Dotting a rugged slope in the Inyo Mountains are the remains of one of early California’s great engines of prosperity.
During its 1870s heyday, Cerro Gordo, or "fat hill," was a rollicking silver town of 4,800 people and 1,600 mules, ruled by the six-gun. It generated so much trade that the Los Angeles News editorialized in 1872: Should the link between Los Angeles and the mining town be severed, "we would inevitably collapse."
Like dozens of California ghost towns whose fortunes rose and fell with the mines, Cerro Gordo was all but abandoned by the 1950s, its tin and wooden structures left to decay in the high desert wind. But now it's attracting dreamers once again.
In 2018, a pair of entrepreneurs sank their life savings into the $1.4 million price for all 300 acres of Cerro Gordo. They've been at work ever since restoring the town and its 22 historic structures, among them a saloon, a church, a general store, and a small theater.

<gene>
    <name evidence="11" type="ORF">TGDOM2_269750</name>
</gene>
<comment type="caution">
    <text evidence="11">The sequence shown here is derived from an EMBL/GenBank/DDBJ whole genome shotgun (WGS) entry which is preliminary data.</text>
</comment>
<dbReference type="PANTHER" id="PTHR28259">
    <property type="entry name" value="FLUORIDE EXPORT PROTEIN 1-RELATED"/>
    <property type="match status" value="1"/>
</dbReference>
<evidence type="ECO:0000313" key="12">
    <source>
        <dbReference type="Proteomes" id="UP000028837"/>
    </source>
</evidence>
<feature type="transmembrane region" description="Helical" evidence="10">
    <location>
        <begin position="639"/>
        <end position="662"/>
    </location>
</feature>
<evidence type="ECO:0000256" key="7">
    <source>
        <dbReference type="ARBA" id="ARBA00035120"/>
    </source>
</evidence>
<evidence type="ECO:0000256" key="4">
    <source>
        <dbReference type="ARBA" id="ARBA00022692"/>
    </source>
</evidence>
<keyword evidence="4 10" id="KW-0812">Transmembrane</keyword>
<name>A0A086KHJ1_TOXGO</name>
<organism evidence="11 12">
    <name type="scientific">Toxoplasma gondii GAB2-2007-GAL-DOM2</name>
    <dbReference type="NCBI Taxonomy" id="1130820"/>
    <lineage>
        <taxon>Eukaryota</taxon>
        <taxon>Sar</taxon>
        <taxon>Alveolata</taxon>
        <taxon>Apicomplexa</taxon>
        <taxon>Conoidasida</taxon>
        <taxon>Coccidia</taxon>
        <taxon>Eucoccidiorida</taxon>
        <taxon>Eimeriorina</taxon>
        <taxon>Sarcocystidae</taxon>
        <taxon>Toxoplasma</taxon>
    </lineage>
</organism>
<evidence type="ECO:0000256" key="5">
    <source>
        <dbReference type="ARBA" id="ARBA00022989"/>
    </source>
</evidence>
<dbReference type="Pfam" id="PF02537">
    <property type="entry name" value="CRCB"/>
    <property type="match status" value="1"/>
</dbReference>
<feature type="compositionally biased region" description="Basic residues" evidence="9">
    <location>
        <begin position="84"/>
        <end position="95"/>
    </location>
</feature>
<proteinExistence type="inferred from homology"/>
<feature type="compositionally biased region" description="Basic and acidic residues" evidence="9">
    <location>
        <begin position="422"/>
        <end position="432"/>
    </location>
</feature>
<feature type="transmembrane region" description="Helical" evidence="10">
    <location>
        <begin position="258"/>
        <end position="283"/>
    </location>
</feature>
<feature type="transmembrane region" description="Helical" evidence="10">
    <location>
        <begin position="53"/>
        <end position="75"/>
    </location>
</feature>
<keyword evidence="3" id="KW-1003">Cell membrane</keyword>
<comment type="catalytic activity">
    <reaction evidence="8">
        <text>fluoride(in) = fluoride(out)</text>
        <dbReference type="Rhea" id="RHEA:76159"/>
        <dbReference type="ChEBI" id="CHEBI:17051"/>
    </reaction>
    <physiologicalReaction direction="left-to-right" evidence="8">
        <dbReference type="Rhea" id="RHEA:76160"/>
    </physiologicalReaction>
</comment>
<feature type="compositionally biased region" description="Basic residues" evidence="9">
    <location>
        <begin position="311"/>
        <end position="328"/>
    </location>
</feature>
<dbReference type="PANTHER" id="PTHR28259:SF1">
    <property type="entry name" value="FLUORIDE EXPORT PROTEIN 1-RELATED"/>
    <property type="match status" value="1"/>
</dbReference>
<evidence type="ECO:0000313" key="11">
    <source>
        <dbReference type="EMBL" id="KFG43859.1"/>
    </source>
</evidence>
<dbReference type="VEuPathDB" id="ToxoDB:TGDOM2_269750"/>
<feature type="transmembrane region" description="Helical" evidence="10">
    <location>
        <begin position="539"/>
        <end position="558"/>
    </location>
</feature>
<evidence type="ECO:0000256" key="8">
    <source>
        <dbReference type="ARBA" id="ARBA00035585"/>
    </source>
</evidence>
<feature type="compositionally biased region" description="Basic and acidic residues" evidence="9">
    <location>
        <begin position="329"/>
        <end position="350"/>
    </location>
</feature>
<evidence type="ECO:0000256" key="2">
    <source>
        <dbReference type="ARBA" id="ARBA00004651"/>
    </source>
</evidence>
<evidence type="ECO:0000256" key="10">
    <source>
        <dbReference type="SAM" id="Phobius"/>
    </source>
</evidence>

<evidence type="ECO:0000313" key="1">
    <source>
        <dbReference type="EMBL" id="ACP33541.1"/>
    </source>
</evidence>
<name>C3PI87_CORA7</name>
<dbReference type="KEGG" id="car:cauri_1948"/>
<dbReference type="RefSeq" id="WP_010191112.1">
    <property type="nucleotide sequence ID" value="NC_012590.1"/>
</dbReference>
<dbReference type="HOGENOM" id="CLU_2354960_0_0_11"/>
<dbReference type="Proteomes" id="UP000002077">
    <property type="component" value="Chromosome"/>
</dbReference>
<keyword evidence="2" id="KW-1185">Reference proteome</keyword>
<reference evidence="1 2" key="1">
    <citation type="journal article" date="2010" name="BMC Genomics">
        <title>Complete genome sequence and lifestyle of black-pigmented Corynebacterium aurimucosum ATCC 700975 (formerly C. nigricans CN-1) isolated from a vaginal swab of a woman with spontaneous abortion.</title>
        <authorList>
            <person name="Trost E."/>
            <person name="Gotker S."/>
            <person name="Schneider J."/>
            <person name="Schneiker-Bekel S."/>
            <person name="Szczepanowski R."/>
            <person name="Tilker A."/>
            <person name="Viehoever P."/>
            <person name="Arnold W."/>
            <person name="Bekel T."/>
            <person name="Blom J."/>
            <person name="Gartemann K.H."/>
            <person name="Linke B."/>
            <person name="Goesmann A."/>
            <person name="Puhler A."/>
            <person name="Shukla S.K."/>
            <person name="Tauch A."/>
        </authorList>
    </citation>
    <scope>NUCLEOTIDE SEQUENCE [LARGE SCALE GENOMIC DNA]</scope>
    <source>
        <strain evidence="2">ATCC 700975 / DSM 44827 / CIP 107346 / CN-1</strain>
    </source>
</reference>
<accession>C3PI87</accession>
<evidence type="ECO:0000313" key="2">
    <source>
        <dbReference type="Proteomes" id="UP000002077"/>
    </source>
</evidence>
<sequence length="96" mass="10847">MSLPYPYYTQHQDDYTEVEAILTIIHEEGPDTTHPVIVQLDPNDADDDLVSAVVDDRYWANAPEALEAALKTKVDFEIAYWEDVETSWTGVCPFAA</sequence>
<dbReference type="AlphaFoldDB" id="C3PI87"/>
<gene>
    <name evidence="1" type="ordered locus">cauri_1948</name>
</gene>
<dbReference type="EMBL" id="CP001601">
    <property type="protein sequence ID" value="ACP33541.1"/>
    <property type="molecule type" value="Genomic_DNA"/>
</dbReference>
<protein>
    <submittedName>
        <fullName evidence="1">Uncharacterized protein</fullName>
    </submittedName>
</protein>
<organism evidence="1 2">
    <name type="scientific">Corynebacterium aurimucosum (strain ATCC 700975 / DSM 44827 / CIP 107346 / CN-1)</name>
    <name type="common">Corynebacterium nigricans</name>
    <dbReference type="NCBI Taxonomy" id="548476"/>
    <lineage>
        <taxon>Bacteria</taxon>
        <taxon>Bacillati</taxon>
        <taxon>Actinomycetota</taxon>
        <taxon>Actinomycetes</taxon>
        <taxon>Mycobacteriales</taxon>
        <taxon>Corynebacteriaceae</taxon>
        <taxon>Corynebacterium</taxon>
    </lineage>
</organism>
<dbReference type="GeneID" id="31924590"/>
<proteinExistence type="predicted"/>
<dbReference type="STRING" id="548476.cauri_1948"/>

One of the new owners, Brent Underwood, 32, said the goal is to open Cerro Gordo as a tourist destination, with overnight accommodations in original homes and hotel rooms along with on-site camping. Guests could be welcomed as soon as late summer, pandemic permitting.
In contrast to the look-but-don't-touch historical parks run by the state, such as Bodie, Cerro Gordo will be more immersive, Underwood said. "I'd love to create a place where people could come and really experience the history and stay in the exact buildings that the founder of the city stayed in."
More than just a ghost town, Cerro Gordo is a magnificent perch. At 8,500 feet, it faces the plunging Death Valley from one side of the property and the soaring peaks of the southern Sierra Nevada from the other.
For quarantine-weary Californians, a place so removed from the ordinary could be a tempting escape.
Last year, Frank Foster, a photographer based in Victor Valley, made several trips out to Cerro Gordo for a photo project. He shared some of his images with the California Sun, below.
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